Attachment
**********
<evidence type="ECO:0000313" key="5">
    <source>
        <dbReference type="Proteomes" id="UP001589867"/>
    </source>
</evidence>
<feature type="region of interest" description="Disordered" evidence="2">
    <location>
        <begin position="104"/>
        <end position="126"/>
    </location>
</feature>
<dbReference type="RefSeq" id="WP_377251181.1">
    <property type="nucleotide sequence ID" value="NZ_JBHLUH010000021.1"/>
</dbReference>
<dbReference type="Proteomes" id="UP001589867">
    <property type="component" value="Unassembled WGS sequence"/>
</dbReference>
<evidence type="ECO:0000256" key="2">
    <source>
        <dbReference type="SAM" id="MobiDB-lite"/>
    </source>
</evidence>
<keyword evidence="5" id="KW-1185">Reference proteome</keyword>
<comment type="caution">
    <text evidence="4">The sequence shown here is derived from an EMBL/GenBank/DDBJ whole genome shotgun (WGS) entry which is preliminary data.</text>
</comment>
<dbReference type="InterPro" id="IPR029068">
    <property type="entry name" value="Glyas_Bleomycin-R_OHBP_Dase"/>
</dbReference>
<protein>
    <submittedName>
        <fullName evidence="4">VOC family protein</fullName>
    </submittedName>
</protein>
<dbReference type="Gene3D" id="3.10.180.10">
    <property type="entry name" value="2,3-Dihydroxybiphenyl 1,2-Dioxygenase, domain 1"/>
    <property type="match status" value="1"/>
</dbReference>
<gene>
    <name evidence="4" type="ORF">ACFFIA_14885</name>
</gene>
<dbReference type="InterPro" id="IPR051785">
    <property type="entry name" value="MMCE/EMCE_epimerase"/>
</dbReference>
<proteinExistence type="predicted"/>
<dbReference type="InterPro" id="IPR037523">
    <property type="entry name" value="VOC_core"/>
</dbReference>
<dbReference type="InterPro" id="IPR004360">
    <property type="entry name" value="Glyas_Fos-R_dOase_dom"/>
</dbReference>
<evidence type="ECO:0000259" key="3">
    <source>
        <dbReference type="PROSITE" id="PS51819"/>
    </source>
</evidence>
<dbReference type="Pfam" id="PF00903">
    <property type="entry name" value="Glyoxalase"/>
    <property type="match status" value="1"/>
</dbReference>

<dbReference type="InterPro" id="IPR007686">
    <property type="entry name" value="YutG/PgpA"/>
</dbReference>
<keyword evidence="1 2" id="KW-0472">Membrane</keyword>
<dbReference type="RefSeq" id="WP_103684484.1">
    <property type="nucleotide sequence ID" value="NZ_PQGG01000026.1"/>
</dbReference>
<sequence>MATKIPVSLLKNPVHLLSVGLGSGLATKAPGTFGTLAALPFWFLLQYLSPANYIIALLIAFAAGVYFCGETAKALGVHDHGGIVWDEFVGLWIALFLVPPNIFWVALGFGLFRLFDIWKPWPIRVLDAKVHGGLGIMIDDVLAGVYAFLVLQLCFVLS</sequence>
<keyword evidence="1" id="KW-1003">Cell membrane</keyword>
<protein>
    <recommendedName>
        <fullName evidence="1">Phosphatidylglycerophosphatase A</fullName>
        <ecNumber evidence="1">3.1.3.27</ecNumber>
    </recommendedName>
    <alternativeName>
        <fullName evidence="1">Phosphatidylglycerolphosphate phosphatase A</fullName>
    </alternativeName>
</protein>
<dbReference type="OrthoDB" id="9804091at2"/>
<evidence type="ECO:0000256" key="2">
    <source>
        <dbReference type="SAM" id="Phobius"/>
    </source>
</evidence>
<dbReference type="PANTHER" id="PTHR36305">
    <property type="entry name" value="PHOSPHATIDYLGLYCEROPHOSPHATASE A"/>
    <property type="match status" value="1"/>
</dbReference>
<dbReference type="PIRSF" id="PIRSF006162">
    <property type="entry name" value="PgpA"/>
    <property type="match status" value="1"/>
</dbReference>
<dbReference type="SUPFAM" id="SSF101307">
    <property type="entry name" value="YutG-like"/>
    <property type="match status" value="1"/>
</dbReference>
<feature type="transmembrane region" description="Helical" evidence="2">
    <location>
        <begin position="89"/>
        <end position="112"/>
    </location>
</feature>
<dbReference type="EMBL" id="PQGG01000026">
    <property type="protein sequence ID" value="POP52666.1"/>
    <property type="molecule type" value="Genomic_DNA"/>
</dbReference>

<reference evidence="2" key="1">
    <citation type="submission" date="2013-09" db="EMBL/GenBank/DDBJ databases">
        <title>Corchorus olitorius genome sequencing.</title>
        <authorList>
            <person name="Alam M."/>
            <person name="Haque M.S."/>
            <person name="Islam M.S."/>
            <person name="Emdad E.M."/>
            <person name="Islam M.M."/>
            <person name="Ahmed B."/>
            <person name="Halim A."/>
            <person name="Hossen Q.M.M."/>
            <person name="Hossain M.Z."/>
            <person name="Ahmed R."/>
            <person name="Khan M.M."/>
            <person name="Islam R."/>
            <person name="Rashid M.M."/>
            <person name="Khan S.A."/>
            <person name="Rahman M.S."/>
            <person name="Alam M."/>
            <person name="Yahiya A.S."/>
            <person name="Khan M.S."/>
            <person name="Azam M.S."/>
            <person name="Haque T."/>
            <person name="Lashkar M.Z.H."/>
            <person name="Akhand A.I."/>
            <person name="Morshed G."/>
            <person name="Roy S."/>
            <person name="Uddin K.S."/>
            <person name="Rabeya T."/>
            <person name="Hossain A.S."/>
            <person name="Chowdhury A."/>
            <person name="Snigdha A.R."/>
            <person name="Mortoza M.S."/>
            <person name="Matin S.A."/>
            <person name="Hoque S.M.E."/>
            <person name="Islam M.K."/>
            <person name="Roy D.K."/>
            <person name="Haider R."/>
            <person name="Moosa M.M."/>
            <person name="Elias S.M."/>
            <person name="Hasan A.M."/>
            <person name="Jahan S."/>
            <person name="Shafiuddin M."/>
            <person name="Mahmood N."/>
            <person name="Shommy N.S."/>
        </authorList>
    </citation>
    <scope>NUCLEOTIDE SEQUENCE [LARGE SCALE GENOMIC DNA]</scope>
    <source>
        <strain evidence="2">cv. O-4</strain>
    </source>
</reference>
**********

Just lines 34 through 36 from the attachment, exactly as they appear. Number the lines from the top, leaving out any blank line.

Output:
</protein>
<dbReference type="Gene3D" id="3.10.180.10">
    <property type="entry name" value="2,3-Dihydroxybiphenyl 1,2-Dioxygenase, domain 1"/>